Global effects of automation: Toward a jobless society?


It is undoubtedly true that robots are faster, more efficient, more agile, and more intelligent than human workers, and they can only benefit humanity. They can completely eliminate a lot of harsh, unhealthy, or dangerous tasks in manufacturing.

For instance, welding is known to have harmful short and long-term effects, ranging from irritations of the eyes, throat, nose, ears, and chest to pulmonary infections, heart diseases, and lung and throat cancers. The automation of welding in modern manufacturing lines can significantly reduce health problems.

Apart from an improved working environment and reduced health and safety risks, automation brings several other advantages, including reduced human error, better product quality, consistency and accuracy, fewer defects, increased production speeds, better production capacity, no labor crisis, increased competitiveness, sales, and profit.

But the much-discussed impact of automation on the welfare of workers is far from entirely positive. There are many concerns raised by the accelerated introduction of robotics and automation technologies and their effects on employment, working conditions, and workers’ welfare. Similar to all other machines introduced into the production process, robots have multiple adverse effects on workers.

For example, since the first machines were introduced at the beginning of the First Industrial Revolution, redundant workers’ layoff has been a common practice. And the workers rendered redundant by robots face the risk of being laid off even today.

Even though strict labor rules and strong workers’ organizations offer some protection against or procure compensation in layoffs, such technological layoffs and their adverse effects on the workers’ lives seem inevitable.

When a company considers introducing robots, the chief concern is not whether they will improve workers’ welfare; it is profitability. Therefore, keeping redundant workers does not simply make any economic sense.

In addition, workers who retain their jobs alongside robots might not always see their working conditions improve. A journalist working undercover in an Amazon warehouse testified that robots are so fast that the staff, working alongside the robots in packing, have to push themselves too hard physically to catch up with the robots’ pace since workers often get only seconds to grab and process an item.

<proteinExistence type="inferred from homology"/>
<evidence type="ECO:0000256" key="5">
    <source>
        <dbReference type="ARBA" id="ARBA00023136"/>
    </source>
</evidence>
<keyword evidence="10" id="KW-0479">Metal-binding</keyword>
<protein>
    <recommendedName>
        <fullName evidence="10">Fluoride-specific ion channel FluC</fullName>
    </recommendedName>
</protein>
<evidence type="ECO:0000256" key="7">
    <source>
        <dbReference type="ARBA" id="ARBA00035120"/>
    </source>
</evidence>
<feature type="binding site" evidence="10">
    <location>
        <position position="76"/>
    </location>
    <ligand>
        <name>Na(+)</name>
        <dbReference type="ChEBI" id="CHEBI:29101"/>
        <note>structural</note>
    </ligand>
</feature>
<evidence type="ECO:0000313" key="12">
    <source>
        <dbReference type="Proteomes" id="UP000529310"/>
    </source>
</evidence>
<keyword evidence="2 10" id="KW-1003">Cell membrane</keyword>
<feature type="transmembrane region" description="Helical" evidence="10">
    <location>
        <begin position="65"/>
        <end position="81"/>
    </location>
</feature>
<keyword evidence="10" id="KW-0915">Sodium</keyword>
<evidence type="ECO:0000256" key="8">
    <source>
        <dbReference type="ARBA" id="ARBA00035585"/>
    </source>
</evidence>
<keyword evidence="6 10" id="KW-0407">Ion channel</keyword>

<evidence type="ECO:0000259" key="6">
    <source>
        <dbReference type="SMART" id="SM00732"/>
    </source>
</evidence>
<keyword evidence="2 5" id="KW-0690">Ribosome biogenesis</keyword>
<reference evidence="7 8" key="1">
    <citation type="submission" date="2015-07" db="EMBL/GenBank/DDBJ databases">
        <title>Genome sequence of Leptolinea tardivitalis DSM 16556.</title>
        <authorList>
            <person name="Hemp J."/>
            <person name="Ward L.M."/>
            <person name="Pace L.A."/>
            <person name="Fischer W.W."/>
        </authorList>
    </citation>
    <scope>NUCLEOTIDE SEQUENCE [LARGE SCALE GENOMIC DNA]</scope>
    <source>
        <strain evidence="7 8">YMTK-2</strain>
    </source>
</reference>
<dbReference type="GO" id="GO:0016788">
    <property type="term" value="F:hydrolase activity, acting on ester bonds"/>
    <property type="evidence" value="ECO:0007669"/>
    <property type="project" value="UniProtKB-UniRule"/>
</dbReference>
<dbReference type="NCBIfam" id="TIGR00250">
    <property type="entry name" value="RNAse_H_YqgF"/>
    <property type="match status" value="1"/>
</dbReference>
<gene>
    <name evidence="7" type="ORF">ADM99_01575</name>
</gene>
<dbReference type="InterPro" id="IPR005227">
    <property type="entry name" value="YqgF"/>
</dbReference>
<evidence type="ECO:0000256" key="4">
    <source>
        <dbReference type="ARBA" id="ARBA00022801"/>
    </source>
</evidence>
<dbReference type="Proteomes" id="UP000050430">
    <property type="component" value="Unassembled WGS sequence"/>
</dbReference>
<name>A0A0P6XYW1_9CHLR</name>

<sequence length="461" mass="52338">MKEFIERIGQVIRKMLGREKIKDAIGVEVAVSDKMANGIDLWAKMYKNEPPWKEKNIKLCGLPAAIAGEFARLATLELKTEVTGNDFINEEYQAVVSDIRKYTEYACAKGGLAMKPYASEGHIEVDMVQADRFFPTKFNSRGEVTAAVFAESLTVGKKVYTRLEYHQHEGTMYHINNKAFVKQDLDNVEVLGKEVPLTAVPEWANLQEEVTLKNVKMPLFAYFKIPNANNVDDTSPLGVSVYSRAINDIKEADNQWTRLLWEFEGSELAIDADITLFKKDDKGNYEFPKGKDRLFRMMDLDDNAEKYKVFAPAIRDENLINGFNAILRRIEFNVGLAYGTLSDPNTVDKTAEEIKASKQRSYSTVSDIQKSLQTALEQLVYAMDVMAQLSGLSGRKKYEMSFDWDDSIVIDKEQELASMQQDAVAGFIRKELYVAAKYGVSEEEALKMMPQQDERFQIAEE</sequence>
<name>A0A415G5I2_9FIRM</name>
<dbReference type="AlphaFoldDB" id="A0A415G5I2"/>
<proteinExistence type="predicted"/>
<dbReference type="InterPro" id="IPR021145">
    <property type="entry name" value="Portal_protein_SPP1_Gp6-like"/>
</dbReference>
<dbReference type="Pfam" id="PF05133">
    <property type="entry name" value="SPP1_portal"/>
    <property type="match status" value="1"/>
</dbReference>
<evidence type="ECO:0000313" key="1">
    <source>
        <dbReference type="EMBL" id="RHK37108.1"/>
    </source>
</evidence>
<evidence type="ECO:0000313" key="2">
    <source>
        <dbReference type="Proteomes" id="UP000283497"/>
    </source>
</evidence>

Such physical and psychological pressure and intensity, imposed on the workers, are compensated for by higher salaries or shorter working hours. But studies on the effects of robot densification in 14 industries across 17 developed countries show that low and middle-skilled workers actually suffered salary reduction with the introduction of robots. Studies show that there was no significant reduction in the number of working hours.

According to a recent report by Oxford economists, up to 47% of total U.S. employment is at risk of being taken away by automation. As a recent MIT Technology Review survey highlights, there is no consensus among technologists and economists about the timeline and degree of job eliminations resulting from automation.

Furthermore, the effects of automation on employment and the associated concerns in developing economies are even less well understood because their societal acceptance and assimilation differ significantly between developed and developing economies.

Experts believe that in labor-intensive economies like Brazil, Russia, India, China, and South Africa, labor is cheap, automation’s effects would be felt much more steeply in the coming decade.

What are the solutions?

Automation will predictably take away a significant number of jobs in the next few years and decades. Many workers will lose their jobs to robots and face unemployment due to the lack of employment, while those keeping their jobs will experience increased physical and psychological pressure. We propose some solutions to address these problems.

  • Raise the level of workers’ education through training programs funded by public/private partnerships so that they can develop new, requisite skill sets available across the spectrum of the workforce and undertake the higher-level jobs.
  • Introduce universal basic income (UBI), which provides sufficient regular amounts of money to the citizens or residents unconditionally, enabling them to have decent living conditions.
  • Impose robot taxes on corporations and entities deploying robots that cause job losses to deal with the potential unemployment created by automation. This tax income can offset the economic hardships experienced by laid-off workers.

Robot taxes have certainly met criticisms from many economists, arguing that there are no fundamental differences between robots and any technologies (including software) that may cause job losses. Thus, taxing robots will amount to another tax on capital, which most capitalists would oppose.

These are time-sensitive challenges that should be carefully considered because there can be a potential for unintended consequences such as tilting economic and power structures to unduly benefit specific segments of society, resulting in new gaps and exacerbating existing inequities.

In an ideal society, most repetitive, unhealthy, and uninteresting work should be fulfilled by robots, enabling humans to spend a limited amount of time on regular work (including deciding what the robots should do) and the rest of the time on creative activities. This future is certainly possible from a theoretical viewpoint. Yet, robots tend to be perceived as a threat instead of a fantastic liberation tool. Hopefully, this will change.